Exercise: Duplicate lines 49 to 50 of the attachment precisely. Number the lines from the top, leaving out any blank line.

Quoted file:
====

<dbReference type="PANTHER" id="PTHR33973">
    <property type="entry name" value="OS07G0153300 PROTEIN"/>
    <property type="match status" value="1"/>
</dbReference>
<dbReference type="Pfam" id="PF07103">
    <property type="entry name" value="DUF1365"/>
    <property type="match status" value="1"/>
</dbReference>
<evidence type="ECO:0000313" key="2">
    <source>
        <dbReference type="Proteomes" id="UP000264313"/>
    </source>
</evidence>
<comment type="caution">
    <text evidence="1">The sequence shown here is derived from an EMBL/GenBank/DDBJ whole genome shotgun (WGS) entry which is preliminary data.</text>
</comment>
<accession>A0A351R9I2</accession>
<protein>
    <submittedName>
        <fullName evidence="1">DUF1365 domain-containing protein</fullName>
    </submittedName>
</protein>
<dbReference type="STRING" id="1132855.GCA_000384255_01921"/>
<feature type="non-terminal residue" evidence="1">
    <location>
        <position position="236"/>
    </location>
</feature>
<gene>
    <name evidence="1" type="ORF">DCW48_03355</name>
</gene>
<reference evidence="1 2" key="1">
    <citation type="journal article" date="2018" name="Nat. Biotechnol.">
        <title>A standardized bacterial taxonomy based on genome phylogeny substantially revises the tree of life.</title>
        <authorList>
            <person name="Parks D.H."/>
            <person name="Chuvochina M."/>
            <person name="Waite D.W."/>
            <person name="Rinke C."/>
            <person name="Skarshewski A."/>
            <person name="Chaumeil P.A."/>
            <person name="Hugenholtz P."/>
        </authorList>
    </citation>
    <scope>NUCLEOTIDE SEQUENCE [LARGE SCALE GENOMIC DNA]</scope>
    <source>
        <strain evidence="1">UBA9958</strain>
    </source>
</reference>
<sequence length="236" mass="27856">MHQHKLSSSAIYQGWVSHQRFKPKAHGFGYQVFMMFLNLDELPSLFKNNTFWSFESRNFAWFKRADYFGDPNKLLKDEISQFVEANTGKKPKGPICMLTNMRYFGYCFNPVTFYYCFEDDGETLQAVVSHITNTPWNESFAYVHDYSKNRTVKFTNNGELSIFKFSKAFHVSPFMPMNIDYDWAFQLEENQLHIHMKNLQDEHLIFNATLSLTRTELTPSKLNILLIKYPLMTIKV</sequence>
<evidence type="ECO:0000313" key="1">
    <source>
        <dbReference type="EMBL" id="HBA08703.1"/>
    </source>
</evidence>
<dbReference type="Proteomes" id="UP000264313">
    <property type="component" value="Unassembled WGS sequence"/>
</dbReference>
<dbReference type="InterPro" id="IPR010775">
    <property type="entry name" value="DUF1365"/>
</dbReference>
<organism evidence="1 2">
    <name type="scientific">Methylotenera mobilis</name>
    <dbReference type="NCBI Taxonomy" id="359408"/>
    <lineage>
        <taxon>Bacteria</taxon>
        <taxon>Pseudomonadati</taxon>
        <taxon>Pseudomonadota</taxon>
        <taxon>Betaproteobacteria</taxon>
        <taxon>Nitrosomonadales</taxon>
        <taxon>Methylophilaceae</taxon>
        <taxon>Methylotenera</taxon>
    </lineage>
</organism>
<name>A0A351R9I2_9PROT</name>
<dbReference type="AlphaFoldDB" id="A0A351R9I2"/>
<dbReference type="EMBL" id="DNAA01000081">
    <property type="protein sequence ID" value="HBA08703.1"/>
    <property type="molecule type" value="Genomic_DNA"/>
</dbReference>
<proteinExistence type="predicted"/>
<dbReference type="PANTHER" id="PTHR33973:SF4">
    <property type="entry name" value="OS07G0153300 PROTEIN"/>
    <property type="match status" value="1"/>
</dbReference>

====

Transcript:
</reference>
<sequence length="236" mass="27856">MHQHKLSSSAIYQGWVSHQRFKPKAHGFGYQVFMMFLNLDELPSLFKNNTFWSFESRNFAWFKRADYFGDPNKLLKDEISQFVEANTGKKPKGPICMLTNMRYFGYCFNPVTFYYCFEDDGETLQAVVSHITNTPWNESFAYVHDYSKNRTVKFTNNGELSIFKFSKAFHVSPFMPMNIDYDWAFQLEENQLHIHMKNLQDEHLIFNATLSLTRTELTPSKLNILLIKYPLMTIKV</sequence>